The End to Magical Thinking
When we suffer, we want a relief to our suffering quickly so we seek out those we think can help. When we have a medical problem, we seek out a doctor and trust that they will be able to cure us of what’s wrong. It can be tempting to apply the same thinking to psychological issues as well, but the analogy doesn't really hold. He's why magical thinking doesn't work.
The certainty of physical diagnosis
We are all familiar with the experience of going to a doctor. We tell him all the symptoms we are suffering, he asks us some questions (and maybe performs some tests) and then he makes a diagnosis. He prescribes some medications or perhaps refers us to a specialist and the treatment continues. In a nutshell, when we describe what is wrong, the doctor knows what it is and lets us know what we can do about it. There isn't much we need to do except follow the doctor's advice.
It's not like that with the mind
It doesn't really work like this when you come to see a psychotherapist / counsellor. The initial stage is just the same; you describe what's wrong and the psychotherapist may ask questions to further clarify what is happening for you. At this point you both might understand what it is you want to change.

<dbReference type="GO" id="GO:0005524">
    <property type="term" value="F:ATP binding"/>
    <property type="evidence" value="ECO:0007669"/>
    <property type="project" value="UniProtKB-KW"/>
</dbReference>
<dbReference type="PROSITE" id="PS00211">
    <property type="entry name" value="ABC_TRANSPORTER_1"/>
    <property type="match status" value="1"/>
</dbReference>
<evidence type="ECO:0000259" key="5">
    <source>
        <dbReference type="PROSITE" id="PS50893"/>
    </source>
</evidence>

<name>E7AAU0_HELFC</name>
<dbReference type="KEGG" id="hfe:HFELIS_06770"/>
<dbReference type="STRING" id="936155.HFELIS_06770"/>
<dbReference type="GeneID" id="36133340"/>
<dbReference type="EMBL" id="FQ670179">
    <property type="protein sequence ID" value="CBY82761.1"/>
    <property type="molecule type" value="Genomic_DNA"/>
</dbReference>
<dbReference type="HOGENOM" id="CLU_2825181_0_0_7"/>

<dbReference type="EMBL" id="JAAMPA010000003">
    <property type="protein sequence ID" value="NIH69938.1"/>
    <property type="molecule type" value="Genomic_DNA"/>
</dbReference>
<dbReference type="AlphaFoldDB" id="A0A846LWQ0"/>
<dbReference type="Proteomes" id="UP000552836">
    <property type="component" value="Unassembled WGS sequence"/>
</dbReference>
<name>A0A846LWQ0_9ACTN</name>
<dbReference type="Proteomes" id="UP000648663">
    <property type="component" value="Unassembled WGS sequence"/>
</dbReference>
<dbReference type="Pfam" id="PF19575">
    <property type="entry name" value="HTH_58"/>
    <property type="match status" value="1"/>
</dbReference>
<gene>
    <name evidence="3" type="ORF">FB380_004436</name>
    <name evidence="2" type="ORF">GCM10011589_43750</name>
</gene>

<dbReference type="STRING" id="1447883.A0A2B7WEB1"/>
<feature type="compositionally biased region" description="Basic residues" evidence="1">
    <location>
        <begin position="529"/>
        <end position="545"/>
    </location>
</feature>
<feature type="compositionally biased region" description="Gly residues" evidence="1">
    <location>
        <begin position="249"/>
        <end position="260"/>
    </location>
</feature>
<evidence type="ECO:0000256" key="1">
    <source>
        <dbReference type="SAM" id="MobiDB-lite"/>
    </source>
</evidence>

Our wish to be cured
But from this point it is different. A psychotherapist can't then prescribe something that will change you without your participation or involvement. The idea that it might happen is often labelled ‘magical thinking’, in that we hope a magical cure will rid us of what troubles us, and that we will be made new.
It can be a disappointment to some people to realise that it isn't like this; that they will actually need to play an active role in their recovery.
The strength of the method
This is actually the strength of this method. Psychotherapy isn't a formulaic solution that can be applied to people without reference to the person that they already are. Instead the psychotherapist will work closely with you to deeply understand what is the troubles you, the changes that you would like to see made in your life and what success would look like.
It is only with this clarity that both you and the psychotherapist can start to work together to find out what's gone wrong and to gradually make changes. This process of collaborative exploration can be extremely satisfying and therapeutic in itself.
– Tim Hill
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